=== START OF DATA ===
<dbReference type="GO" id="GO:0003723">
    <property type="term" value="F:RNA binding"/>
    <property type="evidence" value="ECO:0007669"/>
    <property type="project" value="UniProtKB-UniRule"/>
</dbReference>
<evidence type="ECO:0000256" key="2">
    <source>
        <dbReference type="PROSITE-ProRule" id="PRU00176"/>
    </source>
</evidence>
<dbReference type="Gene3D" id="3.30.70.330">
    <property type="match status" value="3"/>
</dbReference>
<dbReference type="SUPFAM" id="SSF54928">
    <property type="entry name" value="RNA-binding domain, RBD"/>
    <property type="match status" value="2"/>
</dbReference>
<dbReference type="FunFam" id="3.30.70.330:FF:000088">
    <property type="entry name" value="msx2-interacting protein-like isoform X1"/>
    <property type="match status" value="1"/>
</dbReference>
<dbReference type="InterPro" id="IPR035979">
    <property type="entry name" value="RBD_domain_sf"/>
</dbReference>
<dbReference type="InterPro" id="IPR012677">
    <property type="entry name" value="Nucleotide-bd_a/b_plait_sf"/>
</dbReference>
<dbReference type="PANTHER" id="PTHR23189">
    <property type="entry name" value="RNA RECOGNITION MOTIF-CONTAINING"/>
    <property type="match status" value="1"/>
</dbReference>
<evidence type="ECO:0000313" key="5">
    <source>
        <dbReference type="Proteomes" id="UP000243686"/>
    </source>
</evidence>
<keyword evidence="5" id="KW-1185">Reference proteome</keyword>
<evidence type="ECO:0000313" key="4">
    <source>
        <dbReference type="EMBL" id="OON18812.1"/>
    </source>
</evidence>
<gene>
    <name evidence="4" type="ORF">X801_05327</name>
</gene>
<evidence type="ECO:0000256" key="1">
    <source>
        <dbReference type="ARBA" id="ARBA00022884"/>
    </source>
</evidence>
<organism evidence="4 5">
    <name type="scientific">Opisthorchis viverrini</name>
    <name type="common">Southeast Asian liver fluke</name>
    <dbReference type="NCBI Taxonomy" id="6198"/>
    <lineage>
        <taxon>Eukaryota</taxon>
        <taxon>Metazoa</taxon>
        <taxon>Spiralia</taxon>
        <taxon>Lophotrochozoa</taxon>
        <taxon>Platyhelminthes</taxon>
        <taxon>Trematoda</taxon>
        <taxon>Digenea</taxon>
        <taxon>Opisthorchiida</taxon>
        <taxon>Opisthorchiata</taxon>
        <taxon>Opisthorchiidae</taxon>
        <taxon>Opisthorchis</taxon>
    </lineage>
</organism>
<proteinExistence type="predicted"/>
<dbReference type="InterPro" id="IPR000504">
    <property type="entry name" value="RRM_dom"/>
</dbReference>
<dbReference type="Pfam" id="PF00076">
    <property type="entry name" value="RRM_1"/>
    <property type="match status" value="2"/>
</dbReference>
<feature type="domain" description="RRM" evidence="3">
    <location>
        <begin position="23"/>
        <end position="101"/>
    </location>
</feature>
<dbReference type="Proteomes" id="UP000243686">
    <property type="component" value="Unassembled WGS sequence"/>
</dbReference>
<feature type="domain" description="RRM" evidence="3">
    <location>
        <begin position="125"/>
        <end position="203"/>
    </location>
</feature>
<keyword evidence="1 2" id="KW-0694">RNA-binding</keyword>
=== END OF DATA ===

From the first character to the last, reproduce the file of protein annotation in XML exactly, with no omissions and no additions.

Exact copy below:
<dbReference type="GO" id="GO:0003723">
    <property type="term" value="F:RNA binding"/>
    <property type="evidence" value="ECO:0007669"/>
    <property type="project" value="UniProtKB-UniRule"/>
</dbReference>
<evidence type="ECO:0000256" key="2">
    <source>
        <dbReference type="PROSITE-ProRule" id="PRU00176"/>
    </source>
</evidence>
<dbReference type="Gene3D" id="3.30.70.330">
    <property type="match status" value="3"/>
</dbReference>
<dbReference type="SUPFAM" id="SSF54928">
    <property type="entry name" value="RNA-binding domain, RBD"/>
    <property type="match status" value="2"/>
</dbReference>
<dbReference type="FunFam" id="3.30.70.330:FF:000088">
    <property type="entry name" value="msx2-interacting protein-like isoform X1"/>
    <property type="match status" value="1"/>
</dbReference>
<dbReference type="InterPro" id="IPR035979">
    <property type="entry name" value="RBD_domain_sf"/>
</dbReference>
<dbReference type="InterPro" id="IPR012677">
    <property type="entry name" value="Nucleotide-bd_a/b_plait_sf"/>
</dbReference>
<dbReference type="PANTHER" id="PTHR23189">
    <property type="entry name" value="RNA RECOGNITION MOTIF-CONTAINING"/>
    <property type="match status" value="1"/>
</dbReference>
<evidence type="ECO:0000313" key="5">
    <source>
        <dbReference type="Proteomes" id="UP000243686"/>
    </source>
</evidence>
<keyword evidence="5" id="KW-1185">Reference proteome</keyword>
<evidence type="ECO:0000313" key="4">
    <source>
        <dbReference type="EMBL" id="OON18812.1"/>
    </source>
</evidence>
<gene>
    <name evidence="4" type="ORF">X801_05327</name>
</gene>
<evidence type="ECO:0000256" key="1">
    <source>
        <dbReference type="ARBA" id="ARBA00022884"/>
    </source>
</evidence>
<organism evidence="4 5">
    <name type="scientific">Opisthorchis viverrini</name>
    <name type="common">Southeast Asian liver fluke</name>
    <dbReference type="NCBI Taxonomy" id="6198"/>
    <lineage>
        <taxon>Eukaryota</taxon>
        <taxon>Metazoa</taxon>
        <taxon>Spiralia</taxon>
        <taxon>Lophotrochozoa</taxon>
        <taxon>Platyhelminthes</taxon>
        <taxon>Trematoda</taxon>
        <taxon>Digenea</taxon>
        <taxon>Opisthorchiida</taxon>
        <taxon>Opisthorchiata</taxon>
        <taxon>Opisthorchiidae</taxon>
        <taxon>Opisthorchis</taxon>
    </lineage>
</organism>
<proteinExistence type="predicted"/>
<dbReference type="InterPro" id="IPR000504">
    <property type="entry name" value="RRM_dom"/>
</dbReference>
<dbReference type="Pfam" id="PF00076">
    <property type="entry name" value="RRM_1"/>
    <property type="match status" value="2"/>
</dbReference>
<feature type="domain" description="RRM" evidence="3">
    <location>
        <begin position="23"/>
        <end position="101"/>
    </location>
</feature>
<dbReference type="Proteomes" id="UP000243686">
    <property type="component" value="Unassembled WGS sequence"/>
</dbReference>
<feature type="domain" description="RRM" evidence="3">
    <location>
        <begin position="125"/>
        <end position="203"/>
    </location>
</feature>
<keyword evidence="1 2" id="KW-0694">RNA-binding</keyword>